crystal ball readers are the most extreme case of genius forecasting. Their
forecasts are based exclusively on intuition. Science fiction writers have
sometimes described new technologies with uncanny accuracy.

2. Trend extrapolation:
These methods examine trends and cycles in historical data, and then use
mathematical techniques to extrapolate to the future. The assumption of all these
techniques is that the forces responsible for creating the past will continue to
operate in the future. This is often a valid assumption when forecasting short term
horizons, but it falls short when creating medium and long term forecasts. The
further out we attempt to forecast, the less certain we become of the forecast.

3. Consensus methods:
Forecasting complex systems often involves seeking expert opinions from more
than one person. Each is an expert in his own discipline, and it is through the
synthesis of these opinions that a final forecast is obtained.

4. Cross-impact matrix method:

Relationships often exist between events and developments that are not revealed
by univariate forecasting techniques. The cross-impact matrix method recognizes
that the occurrence of an event can, in turn, affect the likelihoods of other

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Management Concepts Chapter 06 – Forecasting and Premising

5. Simulation methods:
Simulation methods involve using analogs to model complex systems. These
analogs can take on several forms. A mechanical analog might be a wind tunnel for
modelling aircraft performance. An equation to predict an economic measure
would be a mathematical analog. A metaphorical analog could involve using the
growth of a bacteria colony to describe human population growth. Game analogs
are used where the interactions of the players are symbolic of social interactions.

6. Scenario:
The scenario is a narrative forecast that describes a potential course of events.
Like the cross-impact matrix method, it recognizes the interrelationships of system
components. The scenario describes the impact on the other components and the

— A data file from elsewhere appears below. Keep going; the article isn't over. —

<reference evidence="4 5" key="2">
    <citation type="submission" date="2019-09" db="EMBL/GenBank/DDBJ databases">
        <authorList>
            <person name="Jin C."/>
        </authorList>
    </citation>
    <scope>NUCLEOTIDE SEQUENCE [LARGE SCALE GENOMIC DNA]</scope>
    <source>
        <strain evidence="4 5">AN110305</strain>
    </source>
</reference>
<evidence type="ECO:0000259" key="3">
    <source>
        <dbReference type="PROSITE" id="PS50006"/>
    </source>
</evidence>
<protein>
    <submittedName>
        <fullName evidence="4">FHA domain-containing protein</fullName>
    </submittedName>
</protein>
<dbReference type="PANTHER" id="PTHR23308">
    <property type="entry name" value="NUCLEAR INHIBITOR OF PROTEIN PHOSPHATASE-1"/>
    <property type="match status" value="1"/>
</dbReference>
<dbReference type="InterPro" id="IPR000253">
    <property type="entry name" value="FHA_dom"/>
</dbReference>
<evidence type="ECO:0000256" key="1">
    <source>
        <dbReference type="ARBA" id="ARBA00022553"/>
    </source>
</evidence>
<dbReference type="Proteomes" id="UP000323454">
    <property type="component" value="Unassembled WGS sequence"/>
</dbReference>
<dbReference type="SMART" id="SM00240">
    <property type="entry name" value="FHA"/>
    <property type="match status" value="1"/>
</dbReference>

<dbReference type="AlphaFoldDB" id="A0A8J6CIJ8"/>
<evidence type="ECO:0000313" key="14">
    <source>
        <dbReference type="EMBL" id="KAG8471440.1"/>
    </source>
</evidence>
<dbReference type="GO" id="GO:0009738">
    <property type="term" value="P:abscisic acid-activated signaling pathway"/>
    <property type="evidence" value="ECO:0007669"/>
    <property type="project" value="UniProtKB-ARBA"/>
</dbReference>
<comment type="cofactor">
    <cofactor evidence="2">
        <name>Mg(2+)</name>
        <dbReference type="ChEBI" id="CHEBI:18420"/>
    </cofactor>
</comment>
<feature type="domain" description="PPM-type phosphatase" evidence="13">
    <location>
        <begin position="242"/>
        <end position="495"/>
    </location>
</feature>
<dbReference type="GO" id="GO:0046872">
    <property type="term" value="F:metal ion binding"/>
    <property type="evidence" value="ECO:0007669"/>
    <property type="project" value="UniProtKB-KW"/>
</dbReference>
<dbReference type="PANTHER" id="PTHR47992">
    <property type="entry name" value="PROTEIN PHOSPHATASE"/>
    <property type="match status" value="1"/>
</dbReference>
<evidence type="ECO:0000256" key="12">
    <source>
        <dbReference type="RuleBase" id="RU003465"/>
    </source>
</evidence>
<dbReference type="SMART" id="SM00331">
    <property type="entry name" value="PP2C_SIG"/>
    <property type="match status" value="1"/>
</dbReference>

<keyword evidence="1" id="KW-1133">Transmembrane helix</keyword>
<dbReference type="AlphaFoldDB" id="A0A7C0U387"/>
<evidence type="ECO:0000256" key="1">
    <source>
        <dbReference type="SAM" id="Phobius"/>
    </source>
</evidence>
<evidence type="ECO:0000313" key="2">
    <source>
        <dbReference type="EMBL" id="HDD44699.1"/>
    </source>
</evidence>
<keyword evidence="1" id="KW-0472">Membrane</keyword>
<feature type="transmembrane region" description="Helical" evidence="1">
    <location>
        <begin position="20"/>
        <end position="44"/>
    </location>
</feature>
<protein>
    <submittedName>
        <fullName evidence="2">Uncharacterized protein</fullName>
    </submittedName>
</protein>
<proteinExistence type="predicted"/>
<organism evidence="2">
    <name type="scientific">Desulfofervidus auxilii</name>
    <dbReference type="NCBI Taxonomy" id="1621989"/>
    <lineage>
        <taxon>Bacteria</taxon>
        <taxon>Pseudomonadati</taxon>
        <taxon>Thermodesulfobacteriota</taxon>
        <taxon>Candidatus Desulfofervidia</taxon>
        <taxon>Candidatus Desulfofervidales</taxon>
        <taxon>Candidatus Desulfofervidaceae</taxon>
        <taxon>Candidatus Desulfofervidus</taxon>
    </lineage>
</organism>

system as a whole. It is a "script" for defining the particulars of an uncertain

7. Decision trees:
Decision trees originally evolved as graphical devices to help illustrate the
structural relationships between alternative choices. These trees were originally
presented as a series of yes/no (dichotomous) choices. As our understanding of
feedback loops improved, decision trees became more complex. Their structure
became the foundation of computer flow charts.

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Management Concepts Chapter 06 – Forecasting and Premising

8. Economic Forecasting:
Economic forecasting is one of the common types of external forecasting. The
basic aim of economic forecasting is to predict business fluctuations, i.e.,
fluctuations in general economic activity. Depending on the nature of the business,
these fluctuations affect the success or failure of business in various ways.
There are numerous factors known as indicators such as interest rates, stock
prices, level of employment, and many others which are frequently employed to
measure the extent of economic activity in a nation. However, the single-most
important indicator is the gross national product (GNP). GNP is the value of goods
and services produced in the country affects the conditions of many organisations
in an economy:

(a) Extrapolation:

The simplest form of